More exploring in Asuncion Paraguay
We wander down to the river. If it were not so cold, we would have taken the ferry to the other side.
We walk on to find the Palace. Government Palace (Palacio de Gobierno). It is under renovation, and there is no entry. So we walk on.
We then spy a modern building a couple of blocks away. It is the Palacio Legislativo or Legislative Palace. It is a mix of old and new and looks great.
Across the road is a park. We meet a Guarani Native seller. He has this great bag but my son says I can’t buy it. I have to look local and not like a tourist. Darn – but he is right.
What I find interesting is the shanty right behind the park. The local kids don’t go to school and certainly don’t get homeschooled. They are in the park playing, and they tell us to keep away in no uncertain terms. I find it also interesting that at the end of the shanty street there are stacks of rather nice cars parked.
I am told here are the homes of drug dealers and prostitutes. They have been offered a home with running water and electricity 20 km out of town. They refuse to move.
I can’t remember the name of this building – maybe some-one can help me out! It is at the back – down by the river.
After that is Catedral de Nuestra Senora de la Asuncion. Again there are Guarani natives – selling their wares.
We find a few more markets and handicraft stores. The prices are fabulous, and their items are really interesting.
We head back to the main market square, where a lady is grinding the herbs for fresh tea. I love the aroma of the mint and lemon grass mix.
I put my nose right into the basket. Here you get to select whichever herbs you want. She will mix them and then you can sip your lovely cold herb tea all day. I don’t buy one of the flasks, but I do end up buying the silver straw spoon so we can make our own later in life.
I then eye off the wonderful handicrafts. There is an incredible top made with this around the shoulders – in a Latino style. So expensive but reminds me of the dresses I used to wear 30 years ago and that is no longer in fashion.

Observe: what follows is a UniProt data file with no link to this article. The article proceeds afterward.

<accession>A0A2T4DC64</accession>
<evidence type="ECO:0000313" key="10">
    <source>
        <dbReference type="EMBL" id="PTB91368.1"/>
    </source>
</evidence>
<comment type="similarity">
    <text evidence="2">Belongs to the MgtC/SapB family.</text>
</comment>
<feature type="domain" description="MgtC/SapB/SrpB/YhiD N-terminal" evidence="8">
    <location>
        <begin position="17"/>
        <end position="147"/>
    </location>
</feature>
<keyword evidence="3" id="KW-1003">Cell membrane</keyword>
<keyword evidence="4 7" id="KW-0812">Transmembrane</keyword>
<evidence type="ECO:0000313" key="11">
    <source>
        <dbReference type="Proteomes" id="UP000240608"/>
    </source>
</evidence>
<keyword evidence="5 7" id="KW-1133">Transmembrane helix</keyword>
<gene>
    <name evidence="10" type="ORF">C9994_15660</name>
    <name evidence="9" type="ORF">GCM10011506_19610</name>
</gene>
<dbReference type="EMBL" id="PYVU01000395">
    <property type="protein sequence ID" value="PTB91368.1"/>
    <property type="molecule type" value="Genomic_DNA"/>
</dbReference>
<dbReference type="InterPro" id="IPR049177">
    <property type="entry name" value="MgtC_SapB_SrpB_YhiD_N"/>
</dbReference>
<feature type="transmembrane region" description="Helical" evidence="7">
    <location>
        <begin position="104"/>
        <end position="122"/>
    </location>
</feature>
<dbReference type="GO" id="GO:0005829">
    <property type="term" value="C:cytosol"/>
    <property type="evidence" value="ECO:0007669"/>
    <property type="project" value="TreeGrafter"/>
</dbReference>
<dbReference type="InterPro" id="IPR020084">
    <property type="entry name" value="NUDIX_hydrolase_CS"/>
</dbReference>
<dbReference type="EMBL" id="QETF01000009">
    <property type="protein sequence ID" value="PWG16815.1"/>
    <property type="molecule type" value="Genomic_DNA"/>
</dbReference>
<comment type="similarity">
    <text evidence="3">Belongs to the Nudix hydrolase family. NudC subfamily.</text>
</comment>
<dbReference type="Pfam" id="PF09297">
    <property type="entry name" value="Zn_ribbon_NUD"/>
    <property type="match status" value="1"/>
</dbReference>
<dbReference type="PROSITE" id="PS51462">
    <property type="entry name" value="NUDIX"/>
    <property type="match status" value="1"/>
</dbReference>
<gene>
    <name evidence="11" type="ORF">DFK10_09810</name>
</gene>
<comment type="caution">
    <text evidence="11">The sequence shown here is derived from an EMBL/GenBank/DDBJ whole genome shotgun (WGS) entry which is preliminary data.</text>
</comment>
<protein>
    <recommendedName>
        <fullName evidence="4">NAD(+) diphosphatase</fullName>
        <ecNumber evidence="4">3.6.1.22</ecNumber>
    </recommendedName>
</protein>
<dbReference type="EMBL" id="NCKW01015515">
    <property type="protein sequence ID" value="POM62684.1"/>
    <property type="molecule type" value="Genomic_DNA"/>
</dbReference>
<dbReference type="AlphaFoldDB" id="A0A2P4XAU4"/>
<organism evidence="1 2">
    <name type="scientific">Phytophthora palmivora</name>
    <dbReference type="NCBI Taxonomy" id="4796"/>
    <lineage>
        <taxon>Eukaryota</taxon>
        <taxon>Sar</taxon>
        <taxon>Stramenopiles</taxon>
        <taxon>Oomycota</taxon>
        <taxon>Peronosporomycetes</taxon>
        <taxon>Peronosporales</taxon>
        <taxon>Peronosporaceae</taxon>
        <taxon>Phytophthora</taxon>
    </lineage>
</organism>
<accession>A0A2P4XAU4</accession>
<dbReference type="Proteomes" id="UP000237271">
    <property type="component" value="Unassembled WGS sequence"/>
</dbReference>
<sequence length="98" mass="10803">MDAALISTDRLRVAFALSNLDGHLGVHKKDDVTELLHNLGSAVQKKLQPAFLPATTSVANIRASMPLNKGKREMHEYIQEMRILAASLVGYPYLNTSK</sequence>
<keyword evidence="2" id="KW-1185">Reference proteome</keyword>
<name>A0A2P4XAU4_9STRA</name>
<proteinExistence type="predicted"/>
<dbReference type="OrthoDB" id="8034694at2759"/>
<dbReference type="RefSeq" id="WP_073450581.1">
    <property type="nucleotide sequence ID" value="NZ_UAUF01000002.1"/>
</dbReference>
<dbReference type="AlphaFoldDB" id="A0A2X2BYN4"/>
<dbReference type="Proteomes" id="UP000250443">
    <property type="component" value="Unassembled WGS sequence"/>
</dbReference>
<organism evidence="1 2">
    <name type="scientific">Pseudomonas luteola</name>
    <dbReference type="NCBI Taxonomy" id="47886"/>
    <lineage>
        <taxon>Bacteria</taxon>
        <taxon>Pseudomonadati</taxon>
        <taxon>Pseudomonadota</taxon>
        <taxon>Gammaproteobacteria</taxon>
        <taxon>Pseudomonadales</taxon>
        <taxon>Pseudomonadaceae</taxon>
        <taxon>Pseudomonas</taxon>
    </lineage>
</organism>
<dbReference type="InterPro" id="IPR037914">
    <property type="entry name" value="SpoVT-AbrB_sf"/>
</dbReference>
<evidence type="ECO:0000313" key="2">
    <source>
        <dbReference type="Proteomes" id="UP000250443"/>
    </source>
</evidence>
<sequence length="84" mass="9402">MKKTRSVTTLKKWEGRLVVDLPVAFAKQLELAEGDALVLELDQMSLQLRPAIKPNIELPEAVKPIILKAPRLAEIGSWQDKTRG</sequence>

I just love their delicate work. Ñanduti lace and wood carvings (known as palo santo) are Paraguay’s most famous handicrafts.
Somehow we are back for another changing of guards. My son decides to have a go. Different uniforms than yesterday!
Inside we can see the special remembrance of heroes. We have another wander around. I think there should be more places like this in the world. So many lost their lives in battle in Paraguay.
We are still trying to find lunch. But another street, and more market stalls.
Somehow we end up back at the same restaurant for lunch. We had dinner in this restaurant and so we know that the food and service are good.
Next stop is the Casa de la Independencia. A lovely little white-washed building. It is time for some learning, and we like the fact that there are no charges.
At the entrance is this lovely mosaic, depicting the town as it would have been 200 years ago.
Inside, my son comments on how all the furniture is old – no kidding! They have done a good job of locating and preserving a little bit of their history, I think.
We head outside to the small courtyard, and it is really pretty.
There is a sunstone dial. We have a lesson on how the ancients of time lived, and how it is actually a backward clock. I was a bit disappointed as my son was not that interested – but still, the seed is sown for later discussions.
We then walk to the back of the two buildings. It is hot and I have a little rest. Along the walls are more plaques, and my son has a bit of a race around.
I walk in as he tries to enter the meeting room but he is immediately asked to leave by the guard. So we decide to move on.
As we head back to the Palace Hotel, we find a great building. There are smooth plates of gemstones in the walls.
We have more time here than at the museum. There are so many of them and he takes ages examining them all. We can see where people have dug a few out, but it really looks great – I think it is an awesome idea!
Asuncion and Paraguay, in general, is an untapped tourist market. Few Gringos ever bother to come here. I hope this country gets more support and visits. To me, it is just as good as Bolivia, and certainly an economical place. I hope there are some few more people coming this way in the future, as we are finding it a fantastic place to be. Full of friendly and happy people!
- Are you a family that permanently travels around the world?
- Do you often travel with your child?
- Does it scare you that the different cultures you explore might corrupt your child’s innocence?
- What strange norms have you encountered while touring around the world?
- Do share your experiences and Comments with us below.